The great philosophers of the world think of March
Burt's Eye View
“It was the best of times, it was the worst of times.” No, wait. Wrong Charles Dickens quote. Or possibly not. I tend to mildly mangle all those quotes about the month of March.
The first one I learned was pinned in construction paper letters on a bulletin board in the Monroe Elementary School hallway: “March comes in like a lion and goes out like a lamb.”
While we wait for the big cat’s roar to fade into a sheep’s mild baa-baa, let’s listen in on what else the great philosophers have said about this third month of the year.
“February is merely as long as is needed to pass the time until March.” — J.R. Stockton
“April Fool (noun): The March fool with another month added to his folly.” — Ambrose Bierce
“March is the month God created to show people who don’t drink what a hangover is like.” — Garrison Keillor
“It was one of those March days when the sun shines hot and the wind blows cold: when it is summer in the light, and winter in the shade.” — Charles Dickens
“Poor March. It is the homeliest month of the year. Most of it is mud, every imaginable form of mud, and what isn’t mud in March is ugly late-season snow falling onto the ground in filthy muddy heaps that look like piles of dirty laundry.” — Vivian Swift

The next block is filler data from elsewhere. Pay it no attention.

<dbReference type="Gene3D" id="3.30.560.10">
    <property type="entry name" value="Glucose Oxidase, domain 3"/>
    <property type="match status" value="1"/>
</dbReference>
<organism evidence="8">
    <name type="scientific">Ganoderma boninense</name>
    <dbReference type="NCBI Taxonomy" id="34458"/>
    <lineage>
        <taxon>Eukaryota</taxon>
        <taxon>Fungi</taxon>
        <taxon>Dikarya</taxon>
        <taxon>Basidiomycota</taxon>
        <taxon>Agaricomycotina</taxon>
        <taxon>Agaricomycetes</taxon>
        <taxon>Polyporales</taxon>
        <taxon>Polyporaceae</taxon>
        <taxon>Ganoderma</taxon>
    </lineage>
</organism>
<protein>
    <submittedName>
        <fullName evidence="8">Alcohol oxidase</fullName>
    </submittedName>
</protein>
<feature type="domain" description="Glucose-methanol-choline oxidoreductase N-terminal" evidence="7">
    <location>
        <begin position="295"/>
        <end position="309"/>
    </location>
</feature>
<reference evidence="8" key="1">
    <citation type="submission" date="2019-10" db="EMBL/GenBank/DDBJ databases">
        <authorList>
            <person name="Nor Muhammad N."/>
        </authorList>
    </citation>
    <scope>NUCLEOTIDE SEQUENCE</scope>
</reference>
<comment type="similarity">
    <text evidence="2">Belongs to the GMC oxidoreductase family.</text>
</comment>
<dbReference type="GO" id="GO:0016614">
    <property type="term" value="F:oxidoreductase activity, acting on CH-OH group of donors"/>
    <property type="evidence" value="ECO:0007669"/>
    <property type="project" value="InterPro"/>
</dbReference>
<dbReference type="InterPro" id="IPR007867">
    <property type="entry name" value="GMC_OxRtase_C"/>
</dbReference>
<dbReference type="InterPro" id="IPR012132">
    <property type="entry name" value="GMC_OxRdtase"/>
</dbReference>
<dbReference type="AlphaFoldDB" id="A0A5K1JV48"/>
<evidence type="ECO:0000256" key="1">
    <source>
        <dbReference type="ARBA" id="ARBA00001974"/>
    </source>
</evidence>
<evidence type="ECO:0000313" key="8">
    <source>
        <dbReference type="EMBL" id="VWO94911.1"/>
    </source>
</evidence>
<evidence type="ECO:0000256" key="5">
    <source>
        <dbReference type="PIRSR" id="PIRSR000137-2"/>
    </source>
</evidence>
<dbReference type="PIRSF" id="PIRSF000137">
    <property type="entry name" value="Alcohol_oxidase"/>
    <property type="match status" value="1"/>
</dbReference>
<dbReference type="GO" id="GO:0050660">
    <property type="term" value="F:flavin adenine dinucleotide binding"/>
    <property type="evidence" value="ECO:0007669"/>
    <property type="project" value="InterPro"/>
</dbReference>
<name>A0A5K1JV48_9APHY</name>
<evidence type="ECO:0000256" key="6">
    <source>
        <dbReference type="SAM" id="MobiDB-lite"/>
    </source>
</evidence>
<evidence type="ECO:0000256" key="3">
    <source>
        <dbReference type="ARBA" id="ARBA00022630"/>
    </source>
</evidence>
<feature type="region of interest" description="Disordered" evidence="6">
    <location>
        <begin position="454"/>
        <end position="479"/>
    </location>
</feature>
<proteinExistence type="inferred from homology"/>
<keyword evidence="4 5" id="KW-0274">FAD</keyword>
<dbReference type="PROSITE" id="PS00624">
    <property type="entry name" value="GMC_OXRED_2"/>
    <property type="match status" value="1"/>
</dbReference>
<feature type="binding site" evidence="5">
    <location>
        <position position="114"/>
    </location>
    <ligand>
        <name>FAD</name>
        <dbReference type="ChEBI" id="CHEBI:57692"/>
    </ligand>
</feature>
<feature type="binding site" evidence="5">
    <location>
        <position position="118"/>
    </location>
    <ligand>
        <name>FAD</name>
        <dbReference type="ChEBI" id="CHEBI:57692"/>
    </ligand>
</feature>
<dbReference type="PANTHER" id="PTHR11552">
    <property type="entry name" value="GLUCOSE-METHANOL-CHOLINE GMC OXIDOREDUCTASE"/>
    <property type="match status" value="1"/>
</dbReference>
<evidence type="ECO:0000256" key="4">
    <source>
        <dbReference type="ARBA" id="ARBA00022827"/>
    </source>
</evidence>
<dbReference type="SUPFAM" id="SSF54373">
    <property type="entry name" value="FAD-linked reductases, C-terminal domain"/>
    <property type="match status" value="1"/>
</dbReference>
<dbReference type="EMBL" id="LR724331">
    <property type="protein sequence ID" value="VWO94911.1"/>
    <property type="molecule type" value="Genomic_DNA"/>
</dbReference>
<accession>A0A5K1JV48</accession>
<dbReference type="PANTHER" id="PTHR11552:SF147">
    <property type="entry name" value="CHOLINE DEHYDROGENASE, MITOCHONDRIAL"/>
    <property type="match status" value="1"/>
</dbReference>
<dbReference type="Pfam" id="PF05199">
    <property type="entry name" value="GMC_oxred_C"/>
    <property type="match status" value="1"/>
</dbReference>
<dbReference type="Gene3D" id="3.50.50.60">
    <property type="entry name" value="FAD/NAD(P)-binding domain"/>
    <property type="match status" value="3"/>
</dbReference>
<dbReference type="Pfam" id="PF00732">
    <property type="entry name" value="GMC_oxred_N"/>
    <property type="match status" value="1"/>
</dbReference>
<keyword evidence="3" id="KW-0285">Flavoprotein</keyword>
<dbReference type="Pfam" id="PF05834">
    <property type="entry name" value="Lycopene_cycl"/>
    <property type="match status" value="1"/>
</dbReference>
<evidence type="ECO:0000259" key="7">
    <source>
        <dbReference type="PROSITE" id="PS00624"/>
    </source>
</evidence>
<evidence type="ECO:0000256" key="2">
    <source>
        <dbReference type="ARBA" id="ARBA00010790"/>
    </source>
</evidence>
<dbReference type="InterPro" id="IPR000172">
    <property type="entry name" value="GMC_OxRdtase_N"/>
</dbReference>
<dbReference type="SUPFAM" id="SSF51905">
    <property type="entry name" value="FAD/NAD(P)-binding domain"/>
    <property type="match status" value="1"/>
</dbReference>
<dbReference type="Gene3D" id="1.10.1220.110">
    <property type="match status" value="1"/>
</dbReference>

“March is a month of considerable frustration; it is so near spring and yet across a great deal of the country the weather is still so violent and changeable that outdoor activity in our yards seems light years away.” — Thalassa Cruso
“Springtime is the land awakening. The March winds are the morning yawn.” — Lewis Grizzard
“In March, winter is holding back and spring is pulling forward. Something holds and something pulls inside of us too.” — Jean Hersey
“My father was often impatient during March, waiting for winter to end, the cold to ease, the sun to reappear. March was an unpredictable month, when it was never clear what might happen. Warm days raised hopes until ice and grey skies shut over the town again.” — Tracy Chevalier
“Spring makes its own statement, so loud and clear that the gardener seems to be only one of his instruments, not the composer.” — Geoffrey Charlesworth
“Beware the Ides of March.” — William Shakespeare (and the seer Spurinna to Julius Caesar)
Since St. Patrick’s Day falls in the middle of March, here are a couple thoughts for those of us with a dab or two of the Irish blood:
“You’ve got to think lucky. If you fall into a mudhole, check your back pocket — you might have caught a fish.” — Darrell Royal
“That’s what the holidays are for — for one person to tell the stories and another to dispute them. Isn’t that the Irish way?” — Lara Flynn Boyle
“May your blessings outnumber the shamrocks that grow. And may trouble avoid you wherever you go.” — Irish blessing
“May your troubles be less. And your blessings be more. And nothing but happiness come through your door.” — Irish blessing
That’s it. Have a joyous March. And remember, “March winds and April showers bring forth May flowers.” — English proverb.
— Send your March quotes to Cole at firstname.lastname@example.org, the Burton W. Cole page on Facebook or @BurtonWCole on Twitter.